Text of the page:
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Prehistoric pile dwellings around the Alps, Unteruhldingen, Germany
Real estate agents always say that it’s about location, location, location. The ancient people who lived around the Alps region in central Europe 7000 years ago already knew that, though.
When it came to building their homes, it was all about location. They chose spots along the edges of lakes, rivers and wetlands and constructed wooden huts, elevated above the ground or water level on wooden piles.
This gave them multiple strategic advantages.
Firstly, there was the protection from wild animals because, even if these predators could cross the water or marshy ground, they couldn’t climb up to the houses.
Secondly, the inhabitants had easy access to the food supplies in the rich waters that flowed down from the mountains.
And, most importantly, the waterways on which they constructed their homes were also the main trade routes of the time so it was easy to do business with other people passing by in canoes.
Of course, the idea of ‘business’ is not what we imagine today.
The first of these pile dwellings appeared in about 5000BC, before even the most ancient of civilisations rose across the world. However, evidence from the sites show that the Neolithic people of this time were trading things like flint, shells and amber.
Over the coming millennia, this style of dwelling remained popular even as carts, pottery and textiles emerged.
None of the original dwellings remain intact from this prehistoric time in Alpine Europe but the locations the people chose have provided one major benefit for us today.
The waterlogged environments have protected the foundations and other relics that were left underwater when the inhabitants moved on.
For archaeologists, it’s an exceptional conservation of history from settlements that existed from 5000BC to about 500BC that give us an incredible insight into everything from the agricultural systems to metallurgy skills of these people.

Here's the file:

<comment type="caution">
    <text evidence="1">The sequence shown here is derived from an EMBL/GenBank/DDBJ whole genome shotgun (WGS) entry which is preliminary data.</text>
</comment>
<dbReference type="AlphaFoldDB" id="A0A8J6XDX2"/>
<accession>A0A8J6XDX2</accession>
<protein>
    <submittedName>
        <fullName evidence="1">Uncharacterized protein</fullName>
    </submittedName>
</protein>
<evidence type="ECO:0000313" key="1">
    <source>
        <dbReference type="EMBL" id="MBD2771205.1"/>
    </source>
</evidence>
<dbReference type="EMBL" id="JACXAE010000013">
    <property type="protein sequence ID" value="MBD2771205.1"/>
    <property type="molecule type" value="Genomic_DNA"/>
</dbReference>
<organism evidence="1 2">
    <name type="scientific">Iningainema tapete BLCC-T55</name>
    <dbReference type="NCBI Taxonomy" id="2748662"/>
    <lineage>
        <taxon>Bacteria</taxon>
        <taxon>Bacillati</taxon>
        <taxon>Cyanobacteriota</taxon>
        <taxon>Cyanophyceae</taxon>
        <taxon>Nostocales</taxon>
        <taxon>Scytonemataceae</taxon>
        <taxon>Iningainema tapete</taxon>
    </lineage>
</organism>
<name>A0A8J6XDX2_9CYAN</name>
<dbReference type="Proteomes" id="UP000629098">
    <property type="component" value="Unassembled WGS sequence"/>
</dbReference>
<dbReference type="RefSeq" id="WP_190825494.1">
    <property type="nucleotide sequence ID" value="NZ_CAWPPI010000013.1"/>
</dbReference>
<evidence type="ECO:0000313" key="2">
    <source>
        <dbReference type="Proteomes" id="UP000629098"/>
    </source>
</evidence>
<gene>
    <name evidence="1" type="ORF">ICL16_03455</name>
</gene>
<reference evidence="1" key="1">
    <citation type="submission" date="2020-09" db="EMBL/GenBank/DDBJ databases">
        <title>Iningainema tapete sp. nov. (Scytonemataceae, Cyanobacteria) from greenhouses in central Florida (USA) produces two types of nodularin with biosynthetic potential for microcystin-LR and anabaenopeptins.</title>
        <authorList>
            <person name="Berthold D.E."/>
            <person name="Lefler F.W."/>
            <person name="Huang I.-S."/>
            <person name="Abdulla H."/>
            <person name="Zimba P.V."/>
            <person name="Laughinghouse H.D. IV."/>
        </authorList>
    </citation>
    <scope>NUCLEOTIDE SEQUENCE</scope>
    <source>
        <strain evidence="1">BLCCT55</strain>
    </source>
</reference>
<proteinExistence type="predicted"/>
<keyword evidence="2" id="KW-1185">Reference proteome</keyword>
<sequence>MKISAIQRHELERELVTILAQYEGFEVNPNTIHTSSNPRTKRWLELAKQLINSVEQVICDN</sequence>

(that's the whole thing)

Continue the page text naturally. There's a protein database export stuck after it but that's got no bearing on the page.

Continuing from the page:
There are 937 known sites of pile dwellings in the area around the Alps which stretch across what is today Austria, France, Germany, Italy, Slovenia and Switzerland. 111 of them have been protected as a World Heritage Site and almost half of them are in Switzerland.
The best one to visit, though, is the Pfahlbau site in the German town of Unteruhldingen.
Pfahlbau Pile Dwelling Museum, Unteruhldingen, Germany
On the edge of Lake Constance, in the town of Unteruhldingen, experts have reconstructed a small community of these ancient pile dwellings.
Although it is artificial in the sense that the structures are not original, everything has been put together exactly the way it would have been thousands of years ago. The museum is run by underwater archaeologists and cultural historians to ensure the accuracy of everything.
What is particularly interesting is the way the huts are displayed these days as interconnected. Although the construction is quite rudimentary, there is an advanced sense of community in the design.
The dwellings are built in clusters and are connected with elevated walkways. There is even a protective wall built in the water around one of the groups of buildings to create a small protected harbour.
The museum has also incorporated exhibitions, displays and reconstructions within the dwellings to help illustrate the life of the original inhabitants.
It is useful and informative but is a reminder that these structures are not strictly a historic site themselves, just representative of the ones that were once scattered all across this region and are now marked only by their underwater foundations.
Strandpromenade 6, D-88690, Unteruhldingen, Germany.
You can see it on a map here.
January – February: Guided tours Monday – Friday at 1430
March: Guided tours Monday – Friday at 1430 and open Saturday – Sunday from 0900 – 1700
April – September: 0900 – 1900
October: 0900 – 1700
November – December: Guided tours Monday – Friday at 1430
For students, it costs €6.50.
And for children aged between 6 and 15, a ticket costs €5.50.